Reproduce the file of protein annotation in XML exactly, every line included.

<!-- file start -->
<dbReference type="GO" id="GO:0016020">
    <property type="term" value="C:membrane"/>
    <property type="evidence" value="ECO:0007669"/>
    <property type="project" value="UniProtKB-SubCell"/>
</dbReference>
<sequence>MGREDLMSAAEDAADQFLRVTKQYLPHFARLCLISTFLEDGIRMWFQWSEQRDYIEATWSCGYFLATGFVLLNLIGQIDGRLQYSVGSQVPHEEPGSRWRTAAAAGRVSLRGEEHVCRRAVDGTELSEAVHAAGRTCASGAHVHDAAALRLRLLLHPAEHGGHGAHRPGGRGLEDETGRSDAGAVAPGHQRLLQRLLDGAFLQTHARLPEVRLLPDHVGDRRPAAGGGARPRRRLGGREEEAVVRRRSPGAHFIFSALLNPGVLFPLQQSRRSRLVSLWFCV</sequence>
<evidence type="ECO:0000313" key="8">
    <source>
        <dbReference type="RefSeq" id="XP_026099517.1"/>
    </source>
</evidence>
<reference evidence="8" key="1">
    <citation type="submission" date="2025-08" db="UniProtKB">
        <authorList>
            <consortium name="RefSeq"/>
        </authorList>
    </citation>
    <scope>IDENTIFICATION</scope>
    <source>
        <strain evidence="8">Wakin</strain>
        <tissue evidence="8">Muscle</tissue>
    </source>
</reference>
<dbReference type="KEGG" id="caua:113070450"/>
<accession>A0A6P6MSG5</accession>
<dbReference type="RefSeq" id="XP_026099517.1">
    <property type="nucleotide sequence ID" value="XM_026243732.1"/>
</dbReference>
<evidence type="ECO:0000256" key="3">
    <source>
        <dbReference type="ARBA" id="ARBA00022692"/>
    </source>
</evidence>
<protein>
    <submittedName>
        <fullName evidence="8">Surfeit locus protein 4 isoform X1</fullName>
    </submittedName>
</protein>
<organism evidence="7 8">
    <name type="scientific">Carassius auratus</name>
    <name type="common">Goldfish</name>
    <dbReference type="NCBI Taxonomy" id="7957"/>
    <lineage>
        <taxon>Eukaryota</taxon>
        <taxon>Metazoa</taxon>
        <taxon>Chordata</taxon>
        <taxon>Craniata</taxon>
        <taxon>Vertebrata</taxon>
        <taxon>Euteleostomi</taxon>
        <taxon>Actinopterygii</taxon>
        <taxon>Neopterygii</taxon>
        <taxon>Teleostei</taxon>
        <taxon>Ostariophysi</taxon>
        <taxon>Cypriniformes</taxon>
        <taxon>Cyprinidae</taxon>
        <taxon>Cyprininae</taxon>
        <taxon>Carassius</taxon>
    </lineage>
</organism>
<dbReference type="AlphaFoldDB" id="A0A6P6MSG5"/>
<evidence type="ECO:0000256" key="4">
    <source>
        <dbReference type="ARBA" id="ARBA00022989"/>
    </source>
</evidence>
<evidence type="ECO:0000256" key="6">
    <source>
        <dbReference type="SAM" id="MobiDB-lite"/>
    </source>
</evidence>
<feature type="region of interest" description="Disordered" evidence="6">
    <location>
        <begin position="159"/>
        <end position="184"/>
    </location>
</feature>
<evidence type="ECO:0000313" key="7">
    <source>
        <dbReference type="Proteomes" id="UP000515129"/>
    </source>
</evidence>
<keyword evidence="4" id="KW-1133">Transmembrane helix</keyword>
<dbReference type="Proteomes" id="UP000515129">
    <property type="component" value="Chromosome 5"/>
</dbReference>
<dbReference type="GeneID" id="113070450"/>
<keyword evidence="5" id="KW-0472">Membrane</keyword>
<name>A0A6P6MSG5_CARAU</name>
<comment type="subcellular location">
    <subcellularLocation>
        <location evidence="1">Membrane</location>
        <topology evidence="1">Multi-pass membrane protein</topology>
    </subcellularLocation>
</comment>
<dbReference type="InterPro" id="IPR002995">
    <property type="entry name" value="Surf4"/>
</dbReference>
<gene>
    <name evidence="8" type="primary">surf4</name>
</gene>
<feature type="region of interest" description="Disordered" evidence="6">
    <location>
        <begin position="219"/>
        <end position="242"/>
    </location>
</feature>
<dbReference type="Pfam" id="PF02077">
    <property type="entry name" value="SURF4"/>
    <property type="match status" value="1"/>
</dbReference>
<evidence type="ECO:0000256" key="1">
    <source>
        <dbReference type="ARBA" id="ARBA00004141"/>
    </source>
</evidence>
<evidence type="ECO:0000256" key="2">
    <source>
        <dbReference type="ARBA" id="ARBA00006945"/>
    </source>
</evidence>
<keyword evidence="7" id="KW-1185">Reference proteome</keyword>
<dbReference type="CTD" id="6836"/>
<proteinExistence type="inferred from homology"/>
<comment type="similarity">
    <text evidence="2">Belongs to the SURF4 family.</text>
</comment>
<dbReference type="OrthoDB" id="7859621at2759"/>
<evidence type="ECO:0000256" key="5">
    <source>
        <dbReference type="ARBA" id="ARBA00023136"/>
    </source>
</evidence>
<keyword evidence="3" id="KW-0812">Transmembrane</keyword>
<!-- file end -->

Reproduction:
<dbReference type="GO" id="GO:0016020">
    <property type="term" value="C:membrane"/>
    <property type="evidence" value="ECO:0007669"/>
    <property type="project" value="UniProtKB-SubCell"/>
</dbReference>
<sequence>MGREDLMSAAEDAADQFLRVTKQYLPHFARLCLISTFLEDGIRMWFQWSEQRDYIEATWSCGYFLATGFVLLNLIGQIDGRLQYSVGSQVPHEEPGSRWRTAAAAGRVSLRGEEHVCRRAVDGTELSEAVHAAGRTCASGAHVHDAAALRLRLLLHPAEHGGHGAHRPGGRGLEDETGRSDAGAVAPGHQRLLQRLLDGAFLQTHARLPEVRLLPDHVGDRRPAAGGGARPRRRLGGREEEAVVRRRSPGAHFIFSALLNPGVLFPLQQSRRSRLVSLWFCV</sequence>
<evidence type="ECO:0000313" key="8">
    <source>
        <dbReference type="RefSeq" id="XP_026099517.1"/>
    </source>
</evidence>
<reference evidence="8" key="1">
    <citation type="submission" date="2025-08" db="UniProtKB">
        <authorList>
            <consortium name="RefSeq"/>
        </authorList>
    </citation>
    <scope>IDENTIFICATION</scope>
    <source>
        <strain evidence="8">Wakin</strain>
        <tissue evidence="8">Muscle</tissue>
    </source>
</reference>
<dbReference type="KEGG" id="caua:113070450"/>
<accession>A0A6P6MSG5</accession>
<dbReference type="RefSeq" id="XP_026099517.1">
    <property type="nucleotide sequence ID" value="XM_026243732.1"/>
</dbReference>
<evidence type="ECO:0000256" key="3">
    <source>
        <dbReference type="ARBA" id="ARBA00022692"/>
    </source>
</evidence>
<protein>
    <submittedName>
        <fullName evidence="8">Surfeit locus protein 4 isoform X1</fullName>
    </submittedName>
</protein>
<organism evidence="7 8">
    <name type="scientific">Carassius auratus</name>
    <name type="common">Goldfish</name>
    <dbReference type="NCBI Taxonomy" id="7957"/>
    <lineage>
        <taxon>Eukaryota</taxon>
        <taxon>Metazoa</taxon>
        <taxon>Chordata</taxon>
        <taxon>Craniata</taxon>
        <taxon>Vertebrata</taxon>
        <taxon>Euteleostomi</taxon>
        <taxon>Actinopterygii</taxon>
        <taxon>Neopterygii</taxon>
        <taxon>Teleostei</taxon>
        <taxon>Ostariophysi</taxon>
        <taxon>Cypriniformes</taxon>
        <taxon>Cyprinidae</taxon>
        <taxon>Cyprininae</taxon>
        <taxon>Carassius</taxon>
    </lineage>
</organism>
<dbReference type="AlphaFoldDB" id="A0A6P6MSG5"/>
<evidence type="ECO:0000256" key="4">
    <source>
        <dbReference type="ARBA" id="ARBA00022989"/>
    </source>
</evidence>
<evidence type="ECO:0000256" key="6">
    <source>
        <dbReference type="SAM" id="MobiDB-lite"/>
    </source>
</evidence>
<feature type="region of interest" description="Disordered" evidence="6">
    <location>
        <begin position="159"/>
        <end position="184"/>
    </location>
</feature>
<evidence type="ECO:0000313" key="7">
    <source>
        <dbReference type="Proteomes" id="UP000515129"/>
    </source>
</evidence>
<keyword evidence="4" id="KW-1133">Transmembrane helix</keyword>
<dbReference type="Proteomes" id="UP000515129">
    <property type="component" value="Chromosome 5"/>
</dbReference>
<dbReference type="GeneID" id="113070450"/>
<keyword evidence="5" id="KW-0472">Membrane</keyword>
<name>A0A6P6MSG5_CARAU</name>
<comment type="subcellular location">
    <subcellularLocation>
        <location evidence="1">Membrane</location>
        <topology evidence="1">Multi-pass membrane protein</topology>
    </subcellularLocation>
</comment>
<dbReference type="InterPro" id="IPR002995">
    <property type="entry name" value="Surf4"/>
</dbReference>
<gene>
    <name evidence="8" type="primary">surf4</name>
</gene>
<feature type="region of interest" description="Disordered" evidence="6">
    <location>
        <begin position="219"/>
        <end position="242"/>
    </location>
</feature>
<dbReference type="Pfam" id="PF02077">
    <property type="entry name" value="SURF4"/>
    <property type="match status" value="1"/>
</dbReference>
<evidence type="ECO:0000256" key="1">
    <source>
        <dbReference type="ARBA" id="ARBA00004141"/>
    </source>
</evidence>
<evidence type="ECO:0000256" key="2">
    <source>
        <dbReference type="ARBA" id="ARBA00006945"/>
    </source>
</evidence>
<keyword evidence="7" id="KW-1185">Reference proteome</keyword>
<dbReference type="CTD" id="6836"/>
<proteinExistence type="inferred from homology"/>
<comment type="similarity">
    <text evidence="2">Belongs to the SURF4 family.</text>
</comment>
<dbReference type="OrthoDB" id="7859621at2759"/>
<evidence type="ECO:0000256" key="5">
    <source>
        <dbReference type="ARBA" id="ARBA00023136"/>
    </source>
</evidence>
<keyword evidence="3" id="KW-0812">Transmembrane</keyword>